Now she realized what she must do. She travels everywhere to deliver her message to other cats, if they can all dream together, they can return to their paradise. Most of the cats present dismiss her idea outright, but the kitten tells her she believes.
On the way home, the gray cat who accompanied the kitten tells her that it’s almost impossible to get a thousand cats to do the same thing at the same time. Yeah, Jake Schoeneberger has to agree with that statement. While the kitten lays sleeping the next morning, the humans she lives with ponder what she might be dreaming about. Then we see the kitten moving her paws as though she’s juggling a small human, and she chomps down as though she’s just finished it off. Gruesome!
Then we switch to the second story called Calliope. A writer is giving a lecture telling his audience that a character always comes first in any narrative. As his class ends, a woman brings him a specimen of something but we can’t tell what it is. She simply says it’s admirable how far he’ll go into his research.
He then drives to the home of Erasmus Fry and introduces himself as Richard Madoc. The estate looks suspiciously like the old Burgess estate where Dream was imprisoned all that time. Madoc gives Fry the gift and it is a trichino-bezoar. Fry explains that bezoars are often removed from the stomachs of woman who ingest their own hair. They were once thought to hold mystic powers.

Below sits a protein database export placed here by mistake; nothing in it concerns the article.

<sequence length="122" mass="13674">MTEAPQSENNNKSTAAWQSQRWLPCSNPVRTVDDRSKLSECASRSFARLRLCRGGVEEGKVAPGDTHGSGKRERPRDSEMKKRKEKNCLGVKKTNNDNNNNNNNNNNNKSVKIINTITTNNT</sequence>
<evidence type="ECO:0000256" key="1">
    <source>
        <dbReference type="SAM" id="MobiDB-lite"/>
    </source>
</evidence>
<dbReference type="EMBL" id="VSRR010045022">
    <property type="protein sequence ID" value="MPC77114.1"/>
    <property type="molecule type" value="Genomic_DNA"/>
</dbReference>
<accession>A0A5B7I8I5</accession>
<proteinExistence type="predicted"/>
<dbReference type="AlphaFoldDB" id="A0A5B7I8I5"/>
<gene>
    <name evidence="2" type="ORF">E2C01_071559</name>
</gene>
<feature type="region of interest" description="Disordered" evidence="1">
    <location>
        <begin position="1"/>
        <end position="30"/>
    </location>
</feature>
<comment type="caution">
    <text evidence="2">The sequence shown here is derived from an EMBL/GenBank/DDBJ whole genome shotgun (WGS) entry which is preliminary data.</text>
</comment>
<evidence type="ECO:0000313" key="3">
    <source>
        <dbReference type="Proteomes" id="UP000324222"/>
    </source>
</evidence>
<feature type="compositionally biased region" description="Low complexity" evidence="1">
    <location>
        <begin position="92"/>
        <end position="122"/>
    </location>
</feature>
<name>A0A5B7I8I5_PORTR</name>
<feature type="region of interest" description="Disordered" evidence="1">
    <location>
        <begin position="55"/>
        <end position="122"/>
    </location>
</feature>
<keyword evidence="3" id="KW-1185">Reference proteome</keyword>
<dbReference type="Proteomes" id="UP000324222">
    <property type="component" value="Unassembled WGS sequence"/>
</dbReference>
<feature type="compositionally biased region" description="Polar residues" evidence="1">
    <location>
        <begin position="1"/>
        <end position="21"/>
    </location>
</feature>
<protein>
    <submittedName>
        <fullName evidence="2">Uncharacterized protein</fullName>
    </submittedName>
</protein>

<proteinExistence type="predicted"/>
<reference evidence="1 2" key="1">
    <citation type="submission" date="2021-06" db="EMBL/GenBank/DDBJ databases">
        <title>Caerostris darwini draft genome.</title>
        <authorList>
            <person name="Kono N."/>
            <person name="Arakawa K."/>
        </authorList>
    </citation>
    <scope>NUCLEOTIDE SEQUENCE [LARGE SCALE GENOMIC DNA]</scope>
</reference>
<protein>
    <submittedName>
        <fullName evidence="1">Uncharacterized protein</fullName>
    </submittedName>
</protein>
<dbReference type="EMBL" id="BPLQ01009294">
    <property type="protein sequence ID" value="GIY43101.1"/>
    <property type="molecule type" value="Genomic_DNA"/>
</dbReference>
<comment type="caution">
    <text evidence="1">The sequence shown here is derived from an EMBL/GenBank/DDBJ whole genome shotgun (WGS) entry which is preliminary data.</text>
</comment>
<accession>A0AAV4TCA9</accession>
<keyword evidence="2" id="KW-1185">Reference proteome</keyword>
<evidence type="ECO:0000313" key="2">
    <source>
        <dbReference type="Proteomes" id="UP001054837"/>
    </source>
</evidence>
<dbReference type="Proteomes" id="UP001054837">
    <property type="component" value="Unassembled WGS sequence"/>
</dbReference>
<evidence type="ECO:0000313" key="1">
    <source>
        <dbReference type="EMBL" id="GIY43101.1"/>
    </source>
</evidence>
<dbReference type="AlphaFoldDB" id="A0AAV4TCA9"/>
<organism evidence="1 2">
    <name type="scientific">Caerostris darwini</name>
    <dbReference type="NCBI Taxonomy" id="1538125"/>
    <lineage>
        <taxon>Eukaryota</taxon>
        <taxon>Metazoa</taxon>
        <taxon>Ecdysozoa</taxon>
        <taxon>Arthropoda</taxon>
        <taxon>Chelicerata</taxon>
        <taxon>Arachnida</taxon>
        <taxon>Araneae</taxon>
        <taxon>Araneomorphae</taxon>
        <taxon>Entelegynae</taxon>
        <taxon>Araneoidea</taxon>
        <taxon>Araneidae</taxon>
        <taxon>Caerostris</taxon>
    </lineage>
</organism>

Then in payment for the bezoar, Fry explains that he was once in Greece researching a novel when he came across ancient texts that spoke of controlling the Muses using rituals. But instead of showing Madoc his ancient texts, Fry actually reveals a woman he has as his captive. That has Jacob Schoeneberger scratching his head. Surely, she’s no mortal!
It turns out, which I should have known from the title, that Fry has imprisoned Calliope, the youngest of the nine Muses. The very same who was Homer’s muse.
Now Fry has transferred Calliope to Madoc. She can’t run away but she’s aggrieved that Fry never freed her as she promised. Fry explains to Madoc that Calliope was made to inspire humans and he should use her as he pleases. She gave Fry all his works and his fame, but now his time is past. That’s why he’s trading her to Madoc.
Back at Madoc’s place, Calliope says she is a daughter of Zeus and not a possession. Madoc says he will free her if she’ll just inspire him for one book. But she refuses so he locks her away.